HOME > Chowhound > Greater Boston Area >

Discussion

Where Have All the Greek Restaurants Gone?

When I first came to Cambridge in the early '70's, there were quite a few Greek restaurants. There was a really good place on Mass Ave near the Door Store; and there were 2 or 3 places between Harvard and Porter Squares. (one might still be there, white and sky blue exterior, next to Mexican Cuisine (? now?) Back then , my fav neighborhood place was Greek, located downstairs,( across from Rendezvous/Burger King) in Central Sq. It made a real impression on me when the owner told me he was closing his shop and moving back home.

Does anyone remember those spots and do you agree that there are many fewer Greek restnts here now? I can't speak for Boston or Allston, but maybe Greek places have disappeared there too? Do you think maybe Greek restnts went "out of fashion" and have been replaced by Middle Eastern restnts?

  1. Click to Upload a photo (10 MB limit)
Delete
  1. Daddy Jones is a new version Greek restaurant.
    I recall a Greek-run (I think) greasy spoon diner in Davis Sq where the Blue Shirt Cafe is now.

    1. They were in that area because there was more of a Greek population concentration, My friend who was Greek lived there when he was in college for that reason. People moved on and out of the city; from the volume of Greek churches and food festivals in the summer it seems like there still is a substantial population around the region.

      I like the Aegean which has a location in Framingham and one in Watertown. Both are great. The Framingham location is much larger.

      257 Cochituate Road, Route 30
      Framingham, MA

      640 Arsenal St.
      Watertown, MA

      http://www.aegeanrestaurants.com/

      12 Replies
      1. re: latertater

        The aegean has been around awhile, but those who do a CH search will see that i am not the only one who finds the Aegean completely yuck.

        I have tried shish kabob sandwich, gyros, moussaka, spanakopita at Esperia, Desfina, Greek Corner. GC and Desfina have pretty good kabobs but tough meat, and their moussaka is major meh. (I haven't ordered the well-lauded GC roast lamb sandwich because i love lamb but only med rare, not well done.)I think Esperia (thank you kimfair)easily beats the others on moussaka and all the side dishes, and the pork gyro is very tasty.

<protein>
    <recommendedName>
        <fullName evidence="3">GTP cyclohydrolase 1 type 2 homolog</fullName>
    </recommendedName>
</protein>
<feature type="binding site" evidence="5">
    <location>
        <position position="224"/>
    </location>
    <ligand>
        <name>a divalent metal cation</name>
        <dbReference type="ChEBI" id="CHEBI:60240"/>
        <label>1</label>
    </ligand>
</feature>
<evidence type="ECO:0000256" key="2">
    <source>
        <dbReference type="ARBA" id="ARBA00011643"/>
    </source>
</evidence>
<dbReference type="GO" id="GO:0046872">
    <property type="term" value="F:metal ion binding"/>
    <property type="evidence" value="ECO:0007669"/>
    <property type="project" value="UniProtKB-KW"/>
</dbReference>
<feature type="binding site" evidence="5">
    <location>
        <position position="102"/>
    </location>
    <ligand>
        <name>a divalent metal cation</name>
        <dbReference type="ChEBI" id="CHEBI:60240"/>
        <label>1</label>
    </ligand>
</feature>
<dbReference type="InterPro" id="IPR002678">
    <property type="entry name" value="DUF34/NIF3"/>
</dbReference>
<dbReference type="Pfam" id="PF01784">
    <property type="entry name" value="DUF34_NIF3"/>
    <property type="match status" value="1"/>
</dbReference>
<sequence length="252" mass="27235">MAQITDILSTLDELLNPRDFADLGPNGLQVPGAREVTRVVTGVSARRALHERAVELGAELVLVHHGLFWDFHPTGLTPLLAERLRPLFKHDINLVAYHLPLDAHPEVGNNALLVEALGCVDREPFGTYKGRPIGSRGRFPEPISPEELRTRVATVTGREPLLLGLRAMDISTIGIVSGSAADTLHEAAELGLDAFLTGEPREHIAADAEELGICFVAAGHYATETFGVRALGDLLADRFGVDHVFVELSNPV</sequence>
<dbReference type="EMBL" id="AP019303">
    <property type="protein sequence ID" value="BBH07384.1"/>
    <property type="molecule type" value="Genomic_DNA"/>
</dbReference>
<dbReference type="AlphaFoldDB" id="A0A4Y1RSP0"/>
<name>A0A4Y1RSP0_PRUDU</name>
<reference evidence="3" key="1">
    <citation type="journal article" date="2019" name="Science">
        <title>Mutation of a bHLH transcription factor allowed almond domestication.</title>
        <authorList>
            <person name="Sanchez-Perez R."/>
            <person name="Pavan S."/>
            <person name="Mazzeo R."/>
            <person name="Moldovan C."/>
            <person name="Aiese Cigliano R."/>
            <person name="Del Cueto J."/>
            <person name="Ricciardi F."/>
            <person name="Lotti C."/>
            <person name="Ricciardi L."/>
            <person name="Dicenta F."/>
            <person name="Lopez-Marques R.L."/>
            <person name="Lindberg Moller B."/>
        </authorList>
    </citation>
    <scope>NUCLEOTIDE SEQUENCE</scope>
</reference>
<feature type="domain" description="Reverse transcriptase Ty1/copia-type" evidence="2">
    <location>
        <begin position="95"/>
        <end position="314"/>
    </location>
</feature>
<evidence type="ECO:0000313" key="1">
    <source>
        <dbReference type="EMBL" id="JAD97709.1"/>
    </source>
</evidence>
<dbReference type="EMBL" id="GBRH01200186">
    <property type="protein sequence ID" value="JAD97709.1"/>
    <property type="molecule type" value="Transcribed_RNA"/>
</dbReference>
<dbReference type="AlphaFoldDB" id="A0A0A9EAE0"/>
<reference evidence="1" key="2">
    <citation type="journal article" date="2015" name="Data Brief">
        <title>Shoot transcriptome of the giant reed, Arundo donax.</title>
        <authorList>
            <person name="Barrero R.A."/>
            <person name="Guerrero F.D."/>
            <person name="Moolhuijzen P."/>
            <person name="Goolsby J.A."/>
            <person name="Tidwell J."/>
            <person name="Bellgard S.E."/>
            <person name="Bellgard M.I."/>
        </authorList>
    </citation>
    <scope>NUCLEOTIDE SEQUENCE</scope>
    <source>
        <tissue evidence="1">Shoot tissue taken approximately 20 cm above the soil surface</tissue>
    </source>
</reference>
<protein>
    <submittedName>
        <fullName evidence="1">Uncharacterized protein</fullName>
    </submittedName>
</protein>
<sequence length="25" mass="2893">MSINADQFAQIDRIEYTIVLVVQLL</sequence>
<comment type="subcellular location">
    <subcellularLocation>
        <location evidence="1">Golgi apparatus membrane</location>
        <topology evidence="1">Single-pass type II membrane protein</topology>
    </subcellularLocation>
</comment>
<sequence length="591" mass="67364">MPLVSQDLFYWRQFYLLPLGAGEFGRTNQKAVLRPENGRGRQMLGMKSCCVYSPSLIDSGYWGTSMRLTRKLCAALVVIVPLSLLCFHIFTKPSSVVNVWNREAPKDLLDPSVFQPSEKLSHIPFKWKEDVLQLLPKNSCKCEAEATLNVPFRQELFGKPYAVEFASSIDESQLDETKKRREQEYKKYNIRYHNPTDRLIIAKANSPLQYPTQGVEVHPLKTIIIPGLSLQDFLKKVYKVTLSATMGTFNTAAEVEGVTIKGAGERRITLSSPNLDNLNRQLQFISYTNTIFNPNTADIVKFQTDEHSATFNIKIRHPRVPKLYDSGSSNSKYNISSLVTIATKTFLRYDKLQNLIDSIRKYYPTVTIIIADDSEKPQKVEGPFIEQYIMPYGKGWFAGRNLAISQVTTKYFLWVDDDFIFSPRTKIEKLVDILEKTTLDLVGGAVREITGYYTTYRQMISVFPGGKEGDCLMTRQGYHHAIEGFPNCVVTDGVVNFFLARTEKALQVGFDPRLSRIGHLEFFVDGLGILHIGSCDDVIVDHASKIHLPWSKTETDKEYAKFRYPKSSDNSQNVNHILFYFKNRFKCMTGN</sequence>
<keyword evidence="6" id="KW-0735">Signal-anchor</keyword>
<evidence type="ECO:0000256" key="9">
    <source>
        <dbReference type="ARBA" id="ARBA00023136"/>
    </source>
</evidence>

pianoboy, did any of these parents move back to Greece? Because of that early experience i had, i always wondered if maybe Greeks missed their homeland more than other ethnic groups, such that it was common for them to make some money in america and then return home.

        1. re: opinionatedchef

          <<"other ethnic groups, such that it was common for them to make some money in america and then return home.">>

          my friend says the same about the Irish...

          1. re: Gastronomos

            And the Brazilians, Columbians and Canadians.

          2. re: opinionatedchef

            Opchef, have you tried Brothers Kouzina in Peabody? We like their spanakopita, green beans, roasted potatoes and greek salad esp with swordfish better than most. Have known others to really like their lamb. Wish we could find veggie versions of moussaka, pastichio... On Sat nites at 10 they pull the shades, put on white linens and have Greek music with a limited meze type menu..

            1. re: chompie

              hi there, she who chomps, good to know about BK;thx. I betcha the woman owner of Esperia would make you a half hotel pan of veg.moussaka if you called her.(I mean, all she has to do is leave out the layer of meat.) It freezes well. We usually have some of her (meat) moussaka in the freezer. Her beschamel is really lovely. ( I guess it's very ungreek of me, but I need tomato sauce on my moussaka, so i buy her 'marinara' to put on it.)

              1. re: opinionatedchef

                good idea..i have thought of asking someone to do that but never did... Does her "marinara" have that nice subtle hint of cinnamon? We get the pasta dishes at BK too, because the sauce is better than most Italian places. . They seem to have a few variations on fhe red sauce.. the one on the string beans with the slight cinnamon touch, the one they use on lamb dishes with an oilier meaty touch, and the pasta sauce with a traditional Italian flavor but more on the mild less acid side...

                1. re: chompie

                  I didn't detect any cinnamon in hers. I understand exactly what you are saying about the 3 diff tomato sauces but i must share w/ you my one funny story about that- and that was the time, years ago, that i talked to a chef about some sauce that differed subtly from dish to dish- and what did he do to make them different,....and he looked at me with puzzlement and told me that they were all the same sauce!! did that throw me for a loop or what?!
                  haHA! (I'm not insinuating anything; just wanted to share a laugh with you.)

            2. re: opinionatedchef

              I get the lamb sammy at GC regularly - it is never well done. Always med rare - of course I make sure to order it so. Try it. You'll like it! :) I am having GC leftovers for lunch today, as a matter of fact. :)